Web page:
The purpose of this study was to develop and deliver a humanistic coaching workshop, as well as investigate coaches’ perceptions of this workshop and their experiences using humanistic coaching. Participants were 12 coaches of grade 7–11 basketball teams from schools in low socioeconomic communities in a major Canadian city. Data were collected using semistructured interviews and personal journals. An inductive thematic analysis revealed coaches perceived the workshop to be effective in teaching the humanistic principles and how to apply them in youth sport settings. The perceived strengths of the workshop included the group discussions, use of videos, practical coaching examples, and learning about the findings from empirical studies. The participants applied the humanistic principles with their teams by asking questions that guided athlete learning and by requesting feedback about various individual and team matters. Despite facing challenges such as increased time and effort to implement humanistic coaching principles, the participants reported positive outcomes in their athletes related to autonomy, communication, motivation, and willingness to help teammates. These results are discussed using literature on youth sport coaching, knowledge translation, and youth development through sport. Findings from this study can be used to enhance youth sport coach training protocols.
William R. Falcão, Gordon A. Bloom, and Andrew Bennie
Scott Douglas, William R. Falcão, and Gordon A. Bloom
The purpose of this study was to gain an understanding of the career development and learning pathways of Paralympic head coaches who previously competed as Paralympic athletes. Each coach participated in a semistructured interview. A thematic analysis of the data revealed three higher order themes, which were called becoming a coach, learning to coach, and lifelong learning and teaching. Across these themes, participants discussed interactions with other coaches and athletes with a disability, learning from mentors and coaching clinics, as well as limited formal educational opportunities they experienced transitioning from athlete to head coach. The findings revealed that they acquired most of their knowledge from a combination of knowledge gained as athletes and informal sources, including trial and error. They also stressed the need for enhanced recruiting of parasport coaches and parasport coach education opportunities that would enhance programs for athletes with physical disabilities, from grassroots to Paralympic levels.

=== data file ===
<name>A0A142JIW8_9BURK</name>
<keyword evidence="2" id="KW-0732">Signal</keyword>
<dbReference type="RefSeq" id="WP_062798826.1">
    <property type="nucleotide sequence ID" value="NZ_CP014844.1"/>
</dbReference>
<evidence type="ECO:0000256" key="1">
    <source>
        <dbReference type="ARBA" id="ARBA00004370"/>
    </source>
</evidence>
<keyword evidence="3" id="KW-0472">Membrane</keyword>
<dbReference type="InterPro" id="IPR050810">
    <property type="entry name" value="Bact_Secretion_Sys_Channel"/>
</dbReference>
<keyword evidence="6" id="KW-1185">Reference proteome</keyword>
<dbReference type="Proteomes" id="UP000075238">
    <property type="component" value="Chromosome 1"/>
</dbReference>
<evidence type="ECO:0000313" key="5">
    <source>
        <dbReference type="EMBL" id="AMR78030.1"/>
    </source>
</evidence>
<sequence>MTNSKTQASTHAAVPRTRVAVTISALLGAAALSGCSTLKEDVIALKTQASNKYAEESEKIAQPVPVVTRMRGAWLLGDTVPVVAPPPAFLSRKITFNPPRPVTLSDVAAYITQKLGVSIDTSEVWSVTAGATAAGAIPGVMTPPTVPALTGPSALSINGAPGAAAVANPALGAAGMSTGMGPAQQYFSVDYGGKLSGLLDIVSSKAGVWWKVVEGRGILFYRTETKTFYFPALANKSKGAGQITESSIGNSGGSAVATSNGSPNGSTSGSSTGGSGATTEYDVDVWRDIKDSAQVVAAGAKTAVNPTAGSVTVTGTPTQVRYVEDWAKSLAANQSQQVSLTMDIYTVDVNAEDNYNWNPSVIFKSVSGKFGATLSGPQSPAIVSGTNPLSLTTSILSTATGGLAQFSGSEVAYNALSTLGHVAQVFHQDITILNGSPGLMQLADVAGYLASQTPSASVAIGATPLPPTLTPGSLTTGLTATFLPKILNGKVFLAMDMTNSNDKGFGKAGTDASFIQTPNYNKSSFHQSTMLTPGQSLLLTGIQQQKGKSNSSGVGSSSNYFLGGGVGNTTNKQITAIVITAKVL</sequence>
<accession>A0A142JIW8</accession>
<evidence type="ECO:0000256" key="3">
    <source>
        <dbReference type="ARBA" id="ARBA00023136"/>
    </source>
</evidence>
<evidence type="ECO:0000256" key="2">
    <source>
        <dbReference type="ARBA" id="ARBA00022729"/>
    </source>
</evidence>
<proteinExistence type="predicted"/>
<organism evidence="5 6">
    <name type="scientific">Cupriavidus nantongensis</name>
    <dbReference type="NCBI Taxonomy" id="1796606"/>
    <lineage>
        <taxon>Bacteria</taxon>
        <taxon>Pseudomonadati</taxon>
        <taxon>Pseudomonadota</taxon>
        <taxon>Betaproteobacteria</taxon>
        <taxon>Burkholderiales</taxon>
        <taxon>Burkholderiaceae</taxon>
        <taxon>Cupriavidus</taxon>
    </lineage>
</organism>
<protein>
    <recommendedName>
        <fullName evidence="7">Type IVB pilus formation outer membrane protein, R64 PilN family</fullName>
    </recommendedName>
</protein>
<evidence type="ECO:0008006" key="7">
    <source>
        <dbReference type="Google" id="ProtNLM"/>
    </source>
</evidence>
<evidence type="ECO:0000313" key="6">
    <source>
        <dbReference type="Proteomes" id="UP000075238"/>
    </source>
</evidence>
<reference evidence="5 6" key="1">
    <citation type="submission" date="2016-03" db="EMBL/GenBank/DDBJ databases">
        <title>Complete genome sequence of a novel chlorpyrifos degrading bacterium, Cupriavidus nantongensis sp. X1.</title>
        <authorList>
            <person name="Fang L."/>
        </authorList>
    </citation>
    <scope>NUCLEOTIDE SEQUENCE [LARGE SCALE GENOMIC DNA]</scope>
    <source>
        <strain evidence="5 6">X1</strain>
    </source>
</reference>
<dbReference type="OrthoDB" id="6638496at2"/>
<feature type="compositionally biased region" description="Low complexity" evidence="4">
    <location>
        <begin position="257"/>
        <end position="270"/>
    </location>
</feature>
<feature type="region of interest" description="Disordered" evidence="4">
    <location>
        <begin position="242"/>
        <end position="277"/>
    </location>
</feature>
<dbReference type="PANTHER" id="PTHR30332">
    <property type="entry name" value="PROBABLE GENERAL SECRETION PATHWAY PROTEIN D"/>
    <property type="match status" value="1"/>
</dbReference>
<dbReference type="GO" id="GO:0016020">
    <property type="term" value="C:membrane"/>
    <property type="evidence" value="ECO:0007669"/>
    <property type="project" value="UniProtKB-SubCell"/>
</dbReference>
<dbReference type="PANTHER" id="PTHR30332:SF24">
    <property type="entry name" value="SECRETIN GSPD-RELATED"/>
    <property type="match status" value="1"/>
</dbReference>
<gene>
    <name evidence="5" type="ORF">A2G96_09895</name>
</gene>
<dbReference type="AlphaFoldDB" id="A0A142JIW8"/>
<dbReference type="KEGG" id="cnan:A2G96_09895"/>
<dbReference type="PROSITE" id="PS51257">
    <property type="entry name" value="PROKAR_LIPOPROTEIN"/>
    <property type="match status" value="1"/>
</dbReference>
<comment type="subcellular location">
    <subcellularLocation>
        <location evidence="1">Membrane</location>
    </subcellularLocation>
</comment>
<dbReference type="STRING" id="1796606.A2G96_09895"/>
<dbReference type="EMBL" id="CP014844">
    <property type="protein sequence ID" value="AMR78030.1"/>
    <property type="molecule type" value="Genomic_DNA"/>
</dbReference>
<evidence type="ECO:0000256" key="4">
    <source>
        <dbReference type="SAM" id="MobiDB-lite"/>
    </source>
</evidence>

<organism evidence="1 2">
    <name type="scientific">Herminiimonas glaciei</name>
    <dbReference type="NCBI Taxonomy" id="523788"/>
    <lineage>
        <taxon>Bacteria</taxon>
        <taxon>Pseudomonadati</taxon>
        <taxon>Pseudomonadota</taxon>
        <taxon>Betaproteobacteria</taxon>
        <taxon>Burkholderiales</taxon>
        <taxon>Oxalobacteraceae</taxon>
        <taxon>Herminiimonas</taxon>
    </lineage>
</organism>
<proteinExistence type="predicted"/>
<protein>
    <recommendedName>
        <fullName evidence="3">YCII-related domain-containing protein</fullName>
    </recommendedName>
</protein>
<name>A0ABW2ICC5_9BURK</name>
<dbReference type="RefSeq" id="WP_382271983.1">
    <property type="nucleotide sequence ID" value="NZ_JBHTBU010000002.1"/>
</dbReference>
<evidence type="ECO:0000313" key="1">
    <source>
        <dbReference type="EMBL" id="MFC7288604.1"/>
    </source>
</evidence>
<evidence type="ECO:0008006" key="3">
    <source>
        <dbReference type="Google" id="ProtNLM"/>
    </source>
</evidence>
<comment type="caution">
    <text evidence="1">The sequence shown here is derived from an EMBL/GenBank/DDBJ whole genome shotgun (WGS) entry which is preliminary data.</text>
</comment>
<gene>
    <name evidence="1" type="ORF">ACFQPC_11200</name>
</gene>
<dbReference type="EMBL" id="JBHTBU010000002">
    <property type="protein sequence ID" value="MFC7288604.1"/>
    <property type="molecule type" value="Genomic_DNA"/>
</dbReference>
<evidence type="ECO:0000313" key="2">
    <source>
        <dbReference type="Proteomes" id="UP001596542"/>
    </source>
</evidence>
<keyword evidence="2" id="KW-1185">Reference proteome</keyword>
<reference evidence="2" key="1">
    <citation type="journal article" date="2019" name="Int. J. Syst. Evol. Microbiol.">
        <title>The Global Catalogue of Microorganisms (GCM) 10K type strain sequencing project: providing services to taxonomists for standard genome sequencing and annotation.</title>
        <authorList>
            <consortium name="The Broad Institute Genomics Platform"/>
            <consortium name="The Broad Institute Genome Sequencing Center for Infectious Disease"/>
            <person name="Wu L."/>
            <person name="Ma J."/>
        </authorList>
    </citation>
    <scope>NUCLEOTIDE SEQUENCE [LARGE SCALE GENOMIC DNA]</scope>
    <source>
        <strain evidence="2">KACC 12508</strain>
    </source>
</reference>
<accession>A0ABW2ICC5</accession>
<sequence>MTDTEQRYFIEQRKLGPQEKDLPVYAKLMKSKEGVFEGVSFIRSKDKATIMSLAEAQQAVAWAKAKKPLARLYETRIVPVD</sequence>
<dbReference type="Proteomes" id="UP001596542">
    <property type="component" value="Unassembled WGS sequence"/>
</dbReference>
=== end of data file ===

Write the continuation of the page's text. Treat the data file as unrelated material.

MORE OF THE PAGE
William R. Falcão, Gordon A. Bloom, and Todd M. Loughead
The purpose of this study was to investigate Paralympic coaches’ perceptions of team cohesion. Seven head coaches of summer and winter Canadian Paralympic sport teams participated in the study. Four participants coached individual sports and 3 coached team sports. Data were collected using semistructured interviews and analyzed using thematic analysis. The results addressed the coaches’ perceptions of cohesion in the Paralympic sport setting and strategies used to foster cohesion with their teams. Participants described using techniques and strategies for enhancing cohesion that were similar to those in nondisability sport, such as task-related activities, goal setting, and regularly communicating with their athletes. They also listed how cohesion was distinct to the Paralympic setting, such as the importance of interpersonal activities to build social cohesion. The implications of these results for coaching athletes with a disability are also presented.
Pierre Lepage, Gordon A. Bloom, and William R. Falcão
The purpose of this study was to understand the learning experiences and acquisition of knowledge of youth parasport coaches. Five able-bodied male participants (M = 39 years old), who coached youth with a physical disability for an average of 7.4 years, participated in individual interviews. An inductive thematic analysis identified patterns within and across the data, allowing for description and interpretation of the meaning and importance of the themes. The results showed that coaches learned mostly from informal experiences, particularly through mentoring, trial and error, or use of technology. In addition, these learning opportunities were influenced by personal, environmental, and social factors. These findings can help to guide current and future generations of coaches of youth participants with a physical disability by highlighting available resources and addressing several barriers and facilitators to their learning.